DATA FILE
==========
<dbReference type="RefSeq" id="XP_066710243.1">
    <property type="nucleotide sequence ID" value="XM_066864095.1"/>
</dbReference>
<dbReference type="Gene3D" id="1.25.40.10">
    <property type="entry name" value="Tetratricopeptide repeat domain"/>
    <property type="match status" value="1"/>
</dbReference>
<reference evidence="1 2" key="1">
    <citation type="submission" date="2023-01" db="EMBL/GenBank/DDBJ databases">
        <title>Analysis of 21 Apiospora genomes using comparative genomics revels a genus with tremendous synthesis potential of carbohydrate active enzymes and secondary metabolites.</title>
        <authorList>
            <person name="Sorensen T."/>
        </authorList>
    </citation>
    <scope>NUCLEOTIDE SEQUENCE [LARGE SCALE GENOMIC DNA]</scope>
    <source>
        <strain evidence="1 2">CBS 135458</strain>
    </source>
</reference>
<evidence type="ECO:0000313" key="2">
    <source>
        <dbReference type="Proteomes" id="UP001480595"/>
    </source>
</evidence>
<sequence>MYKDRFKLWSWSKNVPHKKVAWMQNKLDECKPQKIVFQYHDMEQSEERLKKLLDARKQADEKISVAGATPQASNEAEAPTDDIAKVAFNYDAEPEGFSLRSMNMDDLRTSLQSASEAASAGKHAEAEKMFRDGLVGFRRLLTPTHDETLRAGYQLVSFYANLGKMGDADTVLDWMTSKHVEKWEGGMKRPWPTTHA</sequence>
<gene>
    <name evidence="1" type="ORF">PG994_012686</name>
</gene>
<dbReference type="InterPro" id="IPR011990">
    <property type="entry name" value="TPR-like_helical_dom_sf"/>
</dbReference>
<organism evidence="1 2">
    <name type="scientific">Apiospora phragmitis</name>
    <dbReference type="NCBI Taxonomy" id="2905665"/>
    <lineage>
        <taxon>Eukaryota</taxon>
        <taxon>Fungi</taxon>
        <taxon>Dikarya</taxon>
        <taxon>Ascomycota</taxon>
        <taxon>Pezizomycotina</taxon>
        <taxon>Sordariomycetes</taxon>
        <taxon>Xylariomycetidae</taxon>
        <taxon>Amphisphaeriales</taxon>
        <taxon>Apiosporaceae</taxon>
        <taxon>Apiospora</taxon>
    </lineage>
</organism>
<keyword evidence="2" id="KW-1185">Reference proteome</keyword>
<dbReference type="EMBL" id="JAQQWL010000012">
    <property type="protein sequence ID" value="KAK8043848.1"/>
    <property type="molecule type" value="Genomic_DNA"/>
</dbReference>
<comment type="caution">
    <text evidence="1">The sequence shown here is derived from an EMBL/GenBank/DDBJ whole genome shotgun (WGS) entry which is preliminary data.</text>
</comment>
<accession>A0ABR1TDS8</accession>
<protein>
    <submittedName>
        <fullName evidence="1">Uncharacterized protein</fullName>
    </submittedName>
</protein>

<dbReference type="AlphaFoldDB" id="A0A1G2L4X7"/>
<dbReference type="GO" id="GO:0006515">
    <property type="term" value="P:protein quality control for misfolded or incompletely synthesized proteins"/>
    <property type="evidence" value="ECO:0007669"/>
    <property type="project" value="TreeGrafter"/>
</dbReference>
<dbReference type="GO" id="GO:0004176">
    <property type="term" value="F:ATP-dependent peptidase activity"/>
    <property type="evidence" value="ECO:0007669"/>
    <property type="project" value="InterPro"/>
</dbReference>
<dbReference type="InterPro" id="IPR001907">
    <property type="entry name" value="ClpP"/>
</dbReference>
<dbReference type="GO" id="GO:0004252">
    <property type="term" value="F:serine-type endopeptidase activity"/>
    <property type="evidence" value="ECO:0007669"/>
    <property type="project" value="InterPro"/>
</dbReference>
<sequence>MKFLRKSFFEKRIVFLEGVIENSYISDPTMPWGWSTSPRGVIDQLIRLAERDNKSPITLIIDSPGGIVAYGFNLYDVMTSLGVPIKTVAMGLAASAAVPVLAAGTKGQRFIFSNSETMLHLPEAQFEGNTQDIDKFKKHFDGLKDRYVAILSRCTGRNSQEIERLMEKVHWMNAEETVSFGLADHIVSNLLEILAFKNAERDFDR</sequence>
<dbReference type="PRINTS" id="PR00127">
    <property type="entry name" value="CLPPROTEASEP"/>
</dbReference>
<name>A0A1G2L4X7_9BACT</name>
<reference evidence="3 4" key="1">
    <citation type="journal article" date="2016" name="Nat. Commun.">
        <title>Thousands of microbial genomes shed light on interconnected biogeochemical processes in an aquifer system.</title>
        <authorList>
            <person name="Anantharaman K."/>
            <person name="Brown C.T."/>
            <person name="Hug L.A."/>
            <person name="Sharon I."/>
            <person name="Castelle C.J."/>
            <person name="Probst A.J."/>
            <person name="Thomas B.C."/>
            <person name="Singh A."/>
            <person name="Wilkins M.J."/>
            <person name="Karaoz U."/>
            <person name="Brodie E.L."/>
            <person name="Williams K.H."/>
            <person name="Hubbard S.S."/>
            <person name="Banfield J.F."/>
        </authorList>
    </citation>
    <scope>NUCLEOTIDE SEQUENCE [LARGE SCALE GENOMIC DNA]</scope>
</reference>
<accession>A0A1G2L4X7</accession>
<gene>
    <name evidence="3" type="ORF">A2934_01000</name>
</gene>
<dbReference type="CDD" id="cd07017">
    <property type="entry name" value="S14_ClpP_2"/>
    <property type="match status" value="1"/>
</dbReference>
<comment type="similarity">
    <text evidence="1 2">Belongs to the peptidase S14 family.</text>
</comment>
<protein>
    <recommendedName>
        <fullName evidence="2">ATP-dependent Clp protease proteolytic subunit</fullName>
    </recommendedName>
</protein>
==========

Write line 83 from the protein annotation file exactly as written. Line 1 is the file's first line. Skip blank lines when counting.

    <property type="entry name" value="CLPPROTEASEP"/>